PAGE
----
Serious, official efforts to turn Norway into a cashless society have been put on ice, just in time for the country’s central bank to roll out its much-hyped new currency in updated syle. Norges Bank has been making it clear that Norwegian currency will remain legal tender, despite tax authorities’ and some politicians’ efforts to do away with it.
The central bank was ready to debut the 100- and 200-kroner versions of its new series of bank notes on Tuesday afternoon. The series highlights Norway’s important maritime history and industry, with the Gokstad Viking ship adorning the NOK 100 notes and codfish featured on the NOK 200 notes. A lighthouse and a search and rescue vessel will adorn the new 50- and 500-kroner notes set to debut at the end of next year, while a wave will spill over the new NOK 1,000 currency that will be the last to roll out in the fall of 2019.
Norway’s existing 100- and 200-kroner notes will still be accepted for the next year but will gradually be collected and phased out by May 30, 2018. They can continue to be traded in at Norges Bank, though, for another 10 years.
The new cash is not only meant to reflect Norway’s maritime culture and business but also to improve security and prevent counterfeiting. The roll-out also defies efforts to discourage Norwegians from using cash and all but force them over to electronic banking. Commercial banks have been closing branches and even removing all cash from those left. Automated teller machines (called minibanks in Norway) have become harder to find and some retailers, restaurants, cafés, doctors’ offices and hospitals have also tried to do away with cash, forcing customers to use debit or credit cards or new mobile pay solutions.
Tax authorities welcome any moves towards a cashless society, so that they can more easily track transactions, battle the black market in a variety of sectors (not least household services) and make Norway’s economy as transparent as possible. The Conservative Party, which leads the country’s current minority government coalition, went so far earlier this year to propose an official examination of a transition to a cashless society. The Conservatives wanted to make it legal for merchants and other businesses to refuse to accept cash, claiming that could secure and simplify transactions and hinder robbery.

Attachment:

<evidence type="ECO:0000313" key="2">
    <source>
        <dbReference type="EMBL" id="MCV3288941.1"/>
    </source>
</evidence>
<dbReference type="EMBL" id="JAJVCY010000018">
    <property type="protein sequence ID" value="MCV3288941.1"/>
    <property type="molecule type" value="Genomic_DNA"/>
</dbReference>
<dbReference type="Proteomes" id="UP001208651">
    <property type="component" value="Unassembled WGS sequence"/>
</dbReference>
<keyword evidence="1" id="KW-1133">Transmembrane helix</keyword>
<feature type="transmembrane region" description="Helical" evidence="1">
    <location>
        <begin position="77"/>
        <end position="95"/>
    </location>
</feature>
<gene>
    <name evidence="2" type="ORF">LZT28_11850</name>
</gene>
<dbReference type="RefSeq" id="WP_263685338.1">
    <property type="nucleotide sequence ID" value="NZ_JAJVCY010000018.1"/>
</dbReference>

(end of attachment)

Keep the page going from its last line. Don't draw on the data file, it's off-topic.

The banking and finance industry quickly embraced the Conservatives’ proposal, agreeing that phasing out cash would make transactions more efficient, secure and, most importantly, cheaper. The banking industry has been pleased that Norwegians already are keen to use their plastic cards, even for small amounts, since it wants to eliminate the sheer expense of handling cash.
Opposition mobilized, however, with the authorities at the state agency Datatilsynet, which works to ensure privacy in Norway, worrying that forcing use of electronic banking and transactions will create and leave records of everything Norwegians buy. Some still prefer to use cash at the grocery store, pharmacy and Vinmonopolet, for example, to avoid leaving any electronic footprints or information for marketing experts. Even young Norwegians who are more tech-savvy than most raised objections, with 18-year-old Thorvald Dommerud co-authoring an appeal in newspaper Aftenposten last winter that “free citizens in a free society must have the right to shop anonymously.”
Concerns were also raised over the difficulty or inability of elderly citizens to adapt to electronic banking, when many still don’t use computers or smart phones. “Some also have problems remembering pin codes,” Dommerud wrote, or even seeing figures on small screens and understanding how mobile technology functions. A cashless society can lead to more digital discrimination, it was argued, while children growing up in a cashless society may also fail to learn the value of money if there’s literally none around to count and hold in their hands.
The danger of cyber attacks and breakdowns in electronic banking, which have plagued many Norwegian banks and especially the country’s largest, DNB, remain perhaps the biggest concern and hindrance to a fully cashless society.
After months of debate, a majority in Parliament emerged this spring against removing current requirements that demand acceptance of cash. Both the Conservative and Labour parties agreed to secure the right to use cash. The Center Party never wanted to do away with it, so that blocks Norway’s move to a cashless society, as least for now. It also means that cash will survive beyond the upcoming parliamentary election in September, no matter who wins and forms a government.
That helped clear the way for this week’s debut of new bank notes, which Norges Bank officials were celebrating on Tuesday in the scenic fishing hub and cod capital of Svolvær in Lofoten, on Norway’s northern coast. The central bank also prevailed in printing new versions of Norway’s largest bank notes, the 500- and 1,000-kroner bills that tax authorities would prefer be dumped.